1. Click the New button on the Select Web Listener page.
  2. On the Welcome to the New Web Listener Wizard page, enter a name for the Web Listener in the Web listener name text box. In this example, we will name the Web Listener HTTP. Click Next.
  3. On the Client Connection Security page, select the Do not require SSL secured connections with clients option. The reason for this is that the SSTP client doesn’t use SSL to gain access to the CDP. Click Next.


Figure 13

  1. On the Web Listener IP Addresses page, put a checkmark in the External checkbox. We do not need to select IP addresses since in this example we have only a single IP address on the external interface of the ISA Firewall. You can leave the checkmark in the ISA Server will compress content sent to clients through this Web Listener if the clients requesting the content support compression checkbox. Click Next.


Figure 14

  1. On the Authentication Settings page, select the No Authentication option from the Select how clients will provide credentials to the ISA Server drop down list. The SSTP client is not able to authenticate when accessing the CDP, so we must not enable authentication on this listener. Well, you can enable authentication if you like, if you need to use this listener for other Web Publishing Rules, but we have to make sure to allow access to All Users, in which case no authentication takes place. Click Next.


Figure 15

  1. Click Next on the Single Sign On Settings page.
  2. Click Finish on the Completing the New Web Listener Wizard page.
  3. Click Next on the Select Web Listener page.


Figure 16

  1. On the Authentication Delegation page, select the No delegation, and client cannot authenticate directly option from the Select the method used by ISA Server to authenticate to the published Web server drop down list. Since no authentication is take place on this connection, there is no reason to allow authentication. Click Next.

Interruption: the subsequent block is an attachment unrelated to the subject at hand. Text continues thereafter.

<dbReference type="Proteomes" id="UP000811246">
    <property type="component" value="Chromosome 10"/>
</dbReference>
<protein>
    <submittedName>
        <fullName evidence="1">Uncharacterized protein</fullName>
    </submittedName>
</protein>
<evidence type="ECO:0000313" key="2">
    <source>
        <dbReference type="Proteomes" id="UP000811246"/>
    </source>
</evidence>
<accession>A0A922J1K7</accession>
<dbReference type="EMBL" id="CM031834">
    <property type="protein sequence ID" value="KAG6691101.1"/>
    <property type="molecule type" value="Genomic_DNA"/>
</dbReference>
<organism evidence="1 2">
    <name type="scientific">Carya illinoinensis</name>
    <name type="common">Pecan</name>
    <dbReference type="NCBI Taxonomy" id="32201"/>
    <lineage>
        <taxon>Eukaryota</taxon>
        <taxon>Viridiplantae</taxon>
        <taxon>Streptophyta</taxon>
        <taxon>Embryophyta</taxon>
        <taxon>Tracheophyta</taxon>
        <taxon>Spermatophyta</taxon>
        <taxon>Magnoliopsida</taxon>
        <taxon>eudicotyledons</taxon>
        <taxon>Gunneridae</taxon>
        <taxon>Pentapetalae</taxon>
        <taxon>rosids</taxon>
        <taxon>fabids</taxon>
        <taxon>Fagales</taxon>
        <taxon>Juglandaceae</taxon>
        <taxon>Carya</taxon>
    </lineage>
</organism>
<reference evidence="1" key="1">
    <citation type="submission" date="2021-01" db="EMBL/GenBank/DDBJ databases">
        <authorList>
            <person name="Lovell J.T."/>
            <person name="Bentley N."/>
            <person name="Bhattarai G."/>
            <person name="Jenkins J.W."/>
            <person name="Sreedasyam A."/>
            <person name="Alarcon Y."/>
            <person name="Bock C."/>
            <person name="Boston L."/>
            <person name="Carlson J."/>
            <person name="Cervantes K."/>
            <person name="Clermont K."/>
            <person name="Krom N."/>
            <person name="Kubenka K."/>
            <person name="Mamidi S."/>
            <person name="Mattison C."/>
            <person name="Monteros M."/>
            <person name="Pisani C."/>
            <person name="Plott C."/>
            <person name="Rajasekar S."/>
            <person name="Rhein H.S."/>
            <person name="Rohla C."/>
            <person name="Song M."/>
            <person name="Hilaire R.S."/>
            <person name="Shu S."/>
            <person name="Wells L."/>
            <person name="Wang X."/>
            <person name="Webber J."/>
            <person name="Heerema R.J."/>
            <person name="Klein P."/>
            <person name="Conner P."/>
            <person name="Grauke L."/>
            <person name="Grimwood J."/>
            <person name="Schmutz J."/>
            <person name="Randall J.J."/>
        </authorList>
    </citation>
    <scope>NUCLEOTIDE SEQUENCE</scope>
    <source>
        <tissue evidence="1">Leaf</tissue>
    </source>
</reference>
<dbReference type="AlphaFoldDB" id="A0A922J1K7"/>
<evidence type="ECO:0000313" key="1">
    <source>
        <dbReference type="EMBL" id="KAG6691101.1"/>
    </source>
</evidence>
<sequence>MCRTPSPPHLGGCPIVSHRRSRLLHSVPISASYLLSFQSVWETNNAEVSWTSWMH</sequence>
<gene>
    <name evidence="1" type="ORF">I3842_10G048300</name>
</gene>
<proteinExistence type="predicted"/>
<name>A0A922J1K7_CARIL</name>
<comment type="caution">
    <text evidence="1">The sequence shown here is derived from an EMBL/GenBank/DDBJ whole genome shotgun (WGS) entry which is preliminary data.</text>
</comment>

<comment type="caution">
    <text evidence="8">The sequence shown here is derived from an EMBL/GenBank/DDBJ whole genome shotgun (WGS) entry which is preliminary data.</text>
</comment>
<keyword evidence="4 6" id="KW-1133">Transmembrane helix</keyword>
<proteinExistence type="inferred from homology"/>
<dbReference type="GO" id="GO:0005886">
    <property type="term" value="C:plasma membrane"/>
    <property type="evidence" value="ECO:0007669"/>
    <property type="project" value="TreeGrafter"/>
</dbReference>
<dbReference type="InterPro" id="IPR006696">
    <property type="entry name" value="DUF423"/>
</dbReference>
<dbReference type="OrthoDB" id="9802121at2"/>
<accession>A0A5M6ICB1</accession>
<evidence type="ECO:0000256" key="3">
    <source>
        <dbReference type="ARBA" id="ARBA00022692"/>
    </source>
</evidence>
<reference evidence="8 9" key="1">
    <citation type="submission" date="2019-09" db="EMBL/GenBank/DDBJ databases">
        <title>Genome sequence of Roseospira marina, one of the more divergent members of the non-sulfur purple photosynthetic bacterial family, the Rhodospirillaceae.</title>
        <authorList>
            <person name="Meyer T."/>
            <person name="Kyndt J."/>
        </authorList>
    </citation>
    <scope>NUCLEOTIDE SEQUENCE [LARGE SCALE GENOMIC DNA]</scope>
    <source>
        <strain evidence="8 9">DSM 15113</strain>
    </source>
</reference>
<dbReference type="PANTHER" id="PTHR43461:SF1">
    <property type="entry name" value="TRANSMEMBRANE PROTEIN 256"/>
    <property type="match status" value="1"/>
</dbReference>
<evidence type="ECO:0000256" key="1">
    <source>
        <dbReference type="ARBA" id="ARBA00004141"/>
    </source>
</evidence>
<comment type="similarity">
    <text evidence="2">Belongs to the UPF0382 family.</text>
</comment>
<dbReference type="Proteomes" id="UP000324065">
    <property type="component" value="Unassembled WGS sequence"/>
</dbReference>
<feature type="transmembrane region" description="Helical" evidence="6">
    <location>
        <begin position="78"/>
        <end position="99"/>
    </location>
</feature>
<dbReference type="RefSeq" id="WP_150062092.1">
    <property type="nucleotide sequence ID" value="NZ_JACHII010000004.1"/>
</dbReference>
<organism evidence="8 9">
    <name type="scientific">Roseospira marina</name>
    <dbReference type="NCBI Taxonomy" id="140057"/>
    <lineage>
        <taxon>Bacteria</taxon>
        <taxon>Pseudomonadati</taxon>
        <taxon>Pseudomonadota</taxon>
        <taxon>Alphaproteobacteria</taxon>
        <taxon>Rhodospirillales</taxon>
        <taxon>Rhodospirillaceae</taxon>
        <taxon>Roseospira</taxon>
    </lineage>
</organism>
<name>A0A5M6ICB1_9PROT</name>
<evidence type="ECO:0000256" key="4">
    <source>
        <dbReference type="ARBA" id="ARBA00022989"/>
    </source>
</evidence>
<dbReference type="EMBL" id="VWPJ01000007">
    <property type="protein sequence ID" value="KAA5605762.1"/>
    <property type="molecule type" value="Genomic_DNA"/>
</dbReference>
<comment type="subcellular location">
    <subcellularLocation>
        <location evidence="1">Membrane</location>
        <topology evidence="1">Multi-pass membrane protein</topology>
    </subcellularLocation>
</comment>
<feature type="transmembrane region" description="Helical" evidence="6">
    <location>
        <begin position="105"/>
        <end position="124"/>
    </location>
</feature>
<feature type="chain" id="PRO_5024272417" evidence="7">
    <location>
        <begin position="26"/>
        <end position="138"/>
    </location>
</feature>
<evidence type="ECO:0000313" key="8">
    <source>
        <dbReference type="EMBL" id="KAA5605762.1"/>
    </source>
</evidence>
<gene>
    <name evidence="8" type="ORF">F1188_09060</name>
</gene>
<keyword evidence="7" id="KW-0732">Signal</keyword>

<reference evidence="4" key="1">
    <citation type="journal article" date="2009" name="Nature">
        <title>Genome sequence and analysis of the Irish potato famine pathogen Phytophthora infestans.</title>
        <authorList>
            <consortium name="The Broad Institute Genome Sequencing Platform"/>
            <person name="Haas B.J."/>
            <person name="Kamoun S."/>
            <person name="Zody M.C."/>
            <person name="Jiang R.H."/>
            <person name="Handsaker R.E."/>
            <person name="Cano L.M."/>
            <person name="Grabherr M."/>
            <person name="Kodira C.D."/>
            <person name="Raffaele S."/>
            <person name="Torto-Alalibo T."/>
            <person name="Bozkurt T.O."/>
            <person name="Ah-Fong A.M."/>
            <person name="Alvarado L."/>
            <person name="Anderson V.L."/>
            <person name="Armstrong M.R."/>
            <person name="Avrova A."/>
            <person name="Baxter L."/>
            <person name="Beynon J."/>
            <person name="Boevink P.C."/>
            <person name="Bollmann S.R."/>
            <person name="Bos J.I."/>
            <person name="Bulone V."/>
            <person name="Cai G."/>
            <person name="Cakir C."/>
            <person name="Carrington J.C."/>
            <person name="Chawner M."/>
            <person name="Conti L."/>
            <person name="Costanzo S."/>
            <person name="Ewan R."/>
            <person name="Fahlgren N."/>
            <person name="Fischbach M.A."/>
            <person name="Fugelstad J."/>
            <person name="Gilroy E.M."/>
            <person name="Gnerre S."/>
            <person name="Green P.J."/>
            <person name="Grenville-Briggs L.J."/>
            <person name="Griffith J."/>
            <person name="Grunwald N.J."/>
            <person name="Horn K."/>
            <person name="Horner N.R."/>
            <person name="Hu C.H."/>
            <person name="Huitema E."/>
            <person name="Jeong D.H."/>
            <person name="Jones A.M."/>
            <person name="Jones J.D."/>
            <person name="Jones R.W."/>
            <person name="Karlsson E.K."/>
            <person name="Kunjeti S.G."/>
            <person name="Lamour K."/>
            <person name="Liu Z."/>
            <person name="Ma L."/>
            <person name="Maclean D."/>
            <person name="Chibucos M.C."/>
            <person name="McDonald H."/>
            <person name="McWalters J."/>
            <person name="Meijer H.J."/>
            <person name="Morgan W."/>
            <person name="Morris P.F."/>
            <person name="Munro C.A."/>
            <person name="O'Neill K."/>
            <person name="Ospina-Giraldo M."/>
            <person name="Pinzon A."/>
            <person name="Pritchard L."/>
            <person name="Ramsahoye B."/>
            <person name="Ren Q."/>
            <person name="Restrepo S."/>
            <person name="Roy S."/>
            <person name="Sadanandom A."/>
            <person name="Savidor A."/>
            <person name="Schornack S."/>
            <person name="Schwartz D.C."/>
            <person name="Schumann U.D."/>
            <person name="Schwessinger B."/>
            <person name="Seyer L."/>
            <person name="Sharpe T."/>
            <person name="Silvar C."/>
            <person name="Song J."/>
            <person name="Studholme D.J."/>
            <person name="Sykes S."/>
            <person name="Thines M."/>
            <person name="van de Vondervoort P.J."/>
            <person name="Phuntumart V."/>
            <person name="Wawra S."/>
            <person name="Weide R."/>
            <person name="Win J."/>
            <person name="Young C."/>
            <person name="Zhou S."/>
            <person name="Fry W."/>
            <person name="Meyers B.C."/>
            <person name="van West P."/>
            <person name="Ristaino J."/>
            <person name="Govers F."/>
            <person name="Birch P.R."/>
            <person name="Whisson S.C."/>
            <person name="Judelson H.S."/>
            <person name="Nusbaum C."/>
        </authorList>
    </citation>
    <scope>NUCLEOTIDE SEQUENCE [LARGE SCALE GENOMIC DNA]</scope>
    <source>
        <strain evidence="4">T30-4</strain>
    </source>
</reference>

Figure 17

  1. On the User Sets page, accept the default setting, All Users, and click Next.
  2. Click Finish on the Completing the New Web Publishing Rule Wizard page.

Now let us create the Server Publishing Rule for the PPTP Server:

  1. In the ISA Firewall console, click the Firewall Policy node. Click the Tasks tab in the Task Pane and click Publish Non-Web Server Protocols.
  2. On the Welcome to the New Server Publishing Rule Wizard page, enter a name for the rule in the Server publishing rule name text box. In this example we’ll name the rule PPTP VPN. Click Next.
  3. On the Select Server page, enter the IP address on the external interface of the VPN server. In this example, the external interface of the VPN server is 10.10.10.2, so we’ll enter that into the Server IP address text box. Click Next.


Figure 18

  1. On the Select Protocol page, select the PPTP Server option from the Selected protocol drop down list. Click Next.


Figure 19

  1. On the Network Listener IP Addresses page, put a checkmark in the External checkbox. Click Next.


Figure 20

  1. Click Finish on the Completing the New Server Publishing Rule Wizard page.

Now we will finish up our publishing rules by creating a Server Publishing Rule for the SSTP protocol, which is actually an HTTPS Server Publishing Rule:

  1. In the ISA Firewall console, click the Firewall Policy node in the left pane of the console. Click the Tasks tab in the Task Pane and click Publish Non-Web Server.
  2. On the Welcome to the New Server Publishing Rule Wizard page, enter a name for the Server Publishing Rule in the Server publishing rule name text box. In this example, we will name the rule SSTP Server. Click Next.
  3. On the Select Server page, enter the IP address on the external interface of the VPN server in the Server IP address text box. In this example, we’ll enter 10.10.10.2. Click Next.
  4. On the Select Protocol page, select the HTTPS Server option from the Selected protocol drop down list. Click Next.


Figure 21

  1. On the Network Listener IP Addresses page, put a checkmark in the External checkbox. Click Next.
  2. Click Finish on the Completing the New Server Publishing Rule Wizard page.
  3. Click Apply to save the changes and update the firewall policy. Click OK in the Saving Configuration Changes dialog box.

Summary

In this, part two of our series on publishing the Windows Server 2008 SSTP SSL VPN server, we started by configuring dial-in permissions for a user account. We then moved to the CDP Web server so that anonymous HTTP connection could be made to it. Then we went to the ISA Firewall to create the two Server Publishing Rules and one Web Publishing Rule that are required to allow the connections to the VPN server and the CRL Distribution Point. In the next and final part of the series, we will configure the VPN client to connect to the SSL VPN server and confirm the connections by looking at information on the client, the VPN server and at the ISA Firewall.

If you would like to read the other parts in this article series please go to: